Perhaps you’ve heard of “trickle-up innovation.” My friend and former colleague, Reena Jana, has written extensively on the topic. According to Reena, it's the process where companies create "entry-level goods for emerging markets and then quickly and cheaply repackage them for sale in rich nations, where customers are increasingly hungry for bargains."
Okay, well you’ve also obviously heard of international aid, where well-intentioned people from the U.S. and other well-to-do countries undertake projects designed to help poor people in developing countries.
In a completely novel way, Christopher Robbins, John Ewing, and Matey Odonkor (Carmen Montoya also joined the project in 2009), all graduates of the Rhode Island School of Design (RISD), have somehow simultaneously combined these two concepts and turned them on their heads. Their project is called the Ghana Think Tank, and it’s been nominated for the Cartier Award for creating a kind of reversal out of the international aid process, where they say the people being "helped" are rarely involved in the process.
Here's how it works. The Ghana Think Tank takes problems sourced from communities like Providence, Rhode Island in the U.S. and Liverpool in England, and seeks solutions from the think tank participants in Ghana (of course), El Salvador, Cuba, Serbia, Mexico, Ethiopia, and Iran.
At this link, you'll find a good video that provides an overview of the process.
The truly novel part? They actually force the folks who submitted their problems to enact the solutions. Says Robbins of the concept, “Originally, it came out of a nasty place. It was a way of making stereotypes and cultural misunderstandings into physical experiences."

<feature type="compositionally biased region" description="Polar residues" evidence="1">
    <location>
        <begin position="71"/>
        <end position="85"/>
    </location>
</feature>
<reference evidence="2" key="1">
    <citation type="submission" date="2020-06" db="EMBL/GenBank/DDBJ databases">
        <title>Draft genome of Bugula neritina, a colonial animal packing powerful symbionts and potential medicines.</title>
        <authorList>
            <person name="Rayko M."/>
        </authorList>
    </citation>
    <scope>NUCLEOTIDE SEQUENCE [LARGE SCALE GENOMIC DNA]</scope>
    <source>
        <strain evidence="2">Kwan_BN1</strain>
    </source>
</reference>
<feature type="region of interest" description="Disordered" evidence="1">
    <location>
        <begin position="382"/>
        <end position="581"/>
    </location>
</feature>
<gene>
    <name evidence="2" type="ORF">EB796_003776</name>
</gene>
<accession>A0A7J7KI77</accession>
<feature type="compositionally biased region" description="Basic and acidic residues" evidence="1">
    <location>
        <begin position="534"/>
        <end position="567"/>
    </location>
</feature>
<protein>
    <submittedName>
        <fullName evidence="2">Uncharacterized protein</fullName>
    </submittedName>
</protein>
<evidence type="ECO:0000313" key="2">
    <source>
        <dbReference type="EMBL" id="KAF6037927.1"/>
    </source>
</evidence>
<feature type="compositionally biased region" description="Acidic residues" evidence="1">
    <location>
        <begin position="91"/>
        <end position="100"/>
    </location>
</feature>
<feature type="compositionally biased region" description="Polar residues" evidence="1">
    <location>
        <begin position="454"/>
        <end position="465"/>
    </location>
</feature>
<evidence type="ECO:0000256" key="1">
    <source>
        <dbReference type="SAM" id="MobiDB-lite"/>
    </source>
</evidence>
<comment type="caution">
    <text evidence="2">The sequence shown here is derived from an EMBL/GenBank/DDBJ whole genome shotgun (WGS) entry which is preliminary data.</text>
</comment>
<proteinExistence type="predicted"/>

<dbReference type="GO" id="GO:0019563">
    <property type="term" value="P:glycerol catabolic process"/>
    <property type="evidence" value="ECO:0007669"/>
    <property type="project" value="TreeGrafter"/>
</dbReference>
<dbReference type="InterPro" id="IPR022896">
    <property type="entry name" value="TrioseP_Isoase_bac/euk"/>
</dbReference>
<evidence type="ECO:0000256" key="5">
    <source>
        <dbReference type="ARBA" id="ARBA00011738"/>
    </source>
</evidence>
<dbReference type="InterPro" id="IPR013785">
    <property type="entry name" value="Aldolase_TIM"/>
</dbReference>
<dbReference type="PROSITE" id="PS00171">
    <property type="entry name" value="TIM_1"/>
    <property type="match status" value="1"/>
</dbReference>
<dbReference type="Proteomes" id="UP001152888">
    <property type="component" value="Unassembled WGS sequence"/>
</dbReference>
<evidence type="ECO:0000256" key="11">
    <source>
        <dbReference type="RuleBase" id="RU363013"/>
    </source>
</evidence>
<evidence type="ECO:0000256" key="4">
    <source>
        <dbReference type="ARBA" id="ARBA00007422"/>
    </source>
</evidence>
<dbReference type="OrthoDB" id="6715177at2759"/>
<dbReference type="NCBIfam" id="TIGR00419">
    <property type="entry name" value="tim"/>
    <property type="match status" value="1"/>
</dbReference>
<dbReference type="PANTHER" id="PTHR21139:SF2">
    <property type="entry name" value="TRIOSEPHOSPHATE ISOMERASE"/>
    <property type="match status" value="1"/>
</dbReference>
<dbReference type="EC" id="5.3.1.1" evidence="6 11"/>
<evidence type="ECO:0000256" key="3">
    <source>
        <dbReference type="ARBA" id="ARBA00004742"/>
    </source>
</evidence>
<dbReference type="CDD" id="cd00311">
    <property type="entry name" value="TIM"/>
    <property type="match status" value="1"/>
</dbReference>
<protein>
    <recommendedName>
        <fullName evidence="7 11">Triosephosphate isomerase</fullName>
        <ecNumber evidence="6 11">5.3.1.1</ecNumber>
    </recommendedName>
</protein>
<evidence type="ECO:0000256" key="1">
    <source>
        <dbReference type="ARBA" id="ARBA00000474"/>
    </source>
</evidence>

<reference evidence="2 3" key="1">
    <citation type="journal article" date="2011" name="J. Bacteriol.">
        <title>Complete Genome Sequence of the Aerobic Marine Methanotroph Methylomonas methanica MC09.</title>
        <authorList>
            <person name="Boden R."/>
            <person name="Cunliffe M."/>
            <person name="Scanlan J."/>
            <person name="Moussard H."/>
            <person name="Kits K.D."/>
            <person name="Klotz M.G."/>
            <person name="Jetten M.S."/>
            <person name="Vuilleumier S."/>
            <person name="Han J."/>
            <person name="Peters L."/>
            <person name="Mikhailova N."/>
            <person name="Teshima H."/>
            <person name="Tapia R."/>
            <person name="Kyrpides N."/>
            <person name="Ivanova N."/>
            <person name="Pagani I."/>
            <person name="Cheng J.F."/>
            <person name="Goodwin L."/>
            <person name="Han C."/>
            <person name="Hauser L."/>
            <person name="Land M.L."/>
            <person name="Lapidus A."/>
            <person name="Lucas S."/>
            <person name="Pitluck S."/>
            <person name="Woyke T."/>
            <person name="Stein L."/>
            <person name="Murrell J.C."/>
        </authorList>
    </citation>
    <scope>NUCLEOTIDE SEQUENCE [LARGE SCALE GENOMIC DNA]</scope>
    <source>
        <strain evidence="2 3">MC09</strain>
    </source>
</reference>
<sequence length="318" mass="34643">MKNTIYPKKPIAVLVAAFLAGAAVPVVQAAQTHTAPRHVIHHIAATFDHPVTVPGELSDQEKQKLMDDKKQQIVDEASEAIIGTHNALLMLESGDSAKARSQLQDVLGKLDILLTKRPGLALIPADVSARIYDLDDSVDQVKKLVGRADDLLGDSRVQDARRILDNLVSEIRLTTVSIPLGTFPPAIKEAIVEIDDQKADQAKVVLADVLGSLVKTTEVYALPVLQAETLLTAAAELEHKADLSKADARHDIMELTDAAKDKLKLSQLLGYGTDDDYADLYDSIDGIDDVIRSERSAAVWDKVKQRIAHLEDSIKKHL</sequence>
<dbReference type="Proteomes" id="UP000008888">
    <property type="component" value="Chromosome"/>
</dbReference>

Now, Robbins sees the project as less nasty and more of an earnest way to help enable cross-cultural understanding and develop completely unexpected solutions to problems. Perhaps that’s because some of the solutions the think tanks have uncovered have worked remarkably well. For instance, a dog in the U.S. had been barking incessantly, but when the Ghanian think tank recommended changing the dog’s name to “Love” to quell its barking, guess what happened? That's just one example. Check out more here.
"Even though some of the outcomes may seem silly, it is because we take it seriously that we force ourselves to implement solutions regardless of how we feel about them," says Robbins.
(A member of the Ghana Think Tank -- Ghana)
The project continues to morph, as Robbins is now seeking to transform the organization into a formal non-profit organization, and is also considering how he might apply its way of sourcing solutions to business and other problems.
Robbins has a penchant for using creative means to make a point. Over the next four months or so, he is working to restart the Works Projects Administration (FDR’s New Deal public works program designed to pull the U.S.A. out of the Depression), or WPA, in communities in Jamaica, Queens and in the rural hamlet of Wassaic, New York. Though the WPA doesn’t formally exist, he’s encouraging community members to dress like the WPA and work like them, too. Robbins couldn’t figure out why they hadn’t enacted a similar initiative during the current recession, so he’s trying to do it himself. If you care to learn more – or lend your support – check out this video or go to Kickstarter.
WPA is also a finalist for a $50,000 Public Art Award from the Cambridge Arts Council to open an office in Cambridge, Massachusetts.
Many thanks to Kursty Groves, who I interviewed not too long ago about her book, “I Wish I Worked There,” for connecting me with Christopher.